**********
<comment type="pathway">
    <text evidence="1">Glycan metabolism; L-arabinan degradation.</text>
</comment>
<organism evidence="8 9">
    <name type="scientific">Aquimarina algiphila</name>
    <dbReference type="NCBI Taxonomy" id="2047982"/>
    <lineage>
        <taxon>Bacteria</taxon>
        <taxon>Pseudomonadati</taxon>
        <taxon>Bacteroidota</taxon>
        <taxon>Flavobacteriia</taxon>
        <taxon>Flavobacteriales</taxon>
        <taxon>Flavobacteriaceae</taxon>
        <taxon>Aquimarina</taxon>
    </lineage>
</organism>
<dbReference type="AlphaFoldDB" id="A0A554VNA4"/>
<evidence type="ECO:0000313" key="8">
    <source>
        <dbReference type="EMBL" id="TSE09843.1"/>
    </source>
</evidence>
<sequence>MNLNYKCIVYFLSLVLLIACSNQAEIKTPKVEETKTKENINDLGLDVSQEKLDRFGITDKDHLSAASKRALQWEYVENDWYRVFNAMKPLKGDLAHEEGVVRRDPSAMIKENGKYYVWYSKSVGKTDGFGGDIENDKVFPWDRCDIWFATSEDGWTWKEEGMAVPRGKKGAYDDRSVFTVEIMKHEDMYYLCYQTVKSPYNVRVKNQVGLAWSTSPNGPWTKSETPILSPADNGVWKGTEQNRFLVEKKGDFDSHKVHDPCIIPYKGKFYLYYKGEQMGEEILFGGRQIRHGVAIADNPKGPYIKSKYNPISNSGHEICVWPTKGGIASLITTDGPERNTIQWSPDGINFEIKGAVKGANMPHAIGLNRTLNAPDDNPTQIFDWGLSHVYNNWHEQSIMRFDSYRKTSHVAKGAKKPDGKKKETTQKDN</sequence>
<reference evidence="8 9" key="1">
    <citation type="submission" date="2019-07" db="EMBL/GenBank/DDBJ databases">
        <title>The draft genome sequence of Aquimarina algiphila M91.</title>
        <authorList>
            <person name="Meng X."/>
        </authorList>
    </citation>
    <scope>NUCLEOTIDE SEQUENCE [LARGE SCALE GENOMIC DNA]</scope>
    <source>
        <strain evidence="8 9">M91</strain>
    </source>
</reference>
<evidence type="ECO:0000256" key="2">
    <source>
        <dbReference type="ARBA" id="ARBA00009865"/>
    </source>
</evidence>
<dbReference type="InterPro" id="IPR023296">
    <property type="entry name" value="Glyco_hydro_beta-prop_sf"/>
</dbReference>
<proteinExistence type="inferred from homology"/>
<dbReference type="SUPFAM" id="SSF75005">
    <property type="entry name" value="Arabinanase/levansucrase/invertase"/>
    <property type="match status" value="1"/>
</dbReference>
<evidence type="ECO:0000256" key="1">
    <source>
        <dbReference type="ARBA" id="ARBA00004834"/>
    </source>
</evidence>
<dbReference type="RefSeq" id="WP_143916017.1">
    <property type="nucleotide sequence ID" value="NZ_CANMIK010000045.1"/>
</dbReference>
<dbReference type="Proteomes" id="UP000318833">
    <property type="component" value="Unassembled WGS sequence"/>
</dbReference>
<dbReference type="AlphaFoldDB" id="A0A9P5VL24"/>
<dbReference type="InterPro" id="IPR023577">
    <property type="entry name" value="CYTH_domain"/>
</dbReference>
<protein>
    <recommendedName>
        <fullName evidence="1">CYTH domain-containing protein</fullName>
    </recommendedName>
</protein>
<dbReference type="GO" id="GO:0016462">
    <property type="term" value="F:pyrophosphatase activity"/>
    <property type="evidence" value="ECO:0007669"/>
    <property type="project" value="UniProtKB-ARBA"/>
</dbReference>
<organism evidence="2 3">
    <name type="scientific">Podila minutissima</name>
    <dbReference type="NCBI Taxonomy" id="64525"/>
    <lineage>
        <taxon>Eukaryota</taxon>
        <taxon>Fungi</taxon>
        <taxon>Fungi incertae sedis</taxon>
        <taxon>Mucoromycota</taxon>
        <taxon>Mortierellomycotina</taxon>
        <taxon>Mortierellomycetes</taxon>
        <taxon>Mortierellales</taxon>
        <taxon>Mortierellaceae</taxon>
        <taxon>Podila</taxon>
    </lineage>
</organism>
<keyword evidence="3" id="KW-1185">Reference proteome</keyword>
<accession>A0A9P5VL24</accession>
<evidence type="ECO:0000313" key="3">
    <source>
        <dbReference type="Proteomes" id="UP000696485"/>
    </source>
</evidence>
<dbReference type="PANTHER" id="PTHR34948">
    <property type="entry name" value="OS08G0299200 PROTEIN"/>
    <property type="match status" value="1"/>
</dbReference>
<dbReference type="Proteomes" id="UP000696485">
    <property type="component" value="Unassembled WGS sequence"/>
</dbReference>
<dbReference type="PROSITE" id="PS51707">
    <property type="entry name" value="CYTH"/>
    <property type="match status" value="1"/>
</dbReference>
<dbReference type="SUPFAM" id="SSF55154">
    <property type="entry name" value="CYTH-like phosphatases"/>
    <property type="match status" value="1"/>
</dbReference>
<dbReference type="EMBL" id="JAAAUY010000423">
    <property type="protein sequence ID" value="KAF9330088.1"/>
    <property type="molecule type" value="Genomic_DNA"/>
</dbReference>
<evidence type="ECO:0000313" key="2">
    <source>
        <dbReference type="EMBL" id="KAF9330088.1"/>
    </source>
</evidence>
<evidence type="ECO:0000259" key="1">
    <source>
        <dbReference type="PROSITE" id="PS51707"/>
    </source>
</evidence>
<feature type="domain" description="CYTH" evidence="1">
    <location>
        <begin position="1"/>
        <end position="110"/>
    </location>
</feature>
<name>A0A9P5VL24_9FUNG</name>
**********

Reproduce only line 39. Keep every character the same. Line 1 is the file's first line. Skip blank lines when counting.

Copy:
    </source>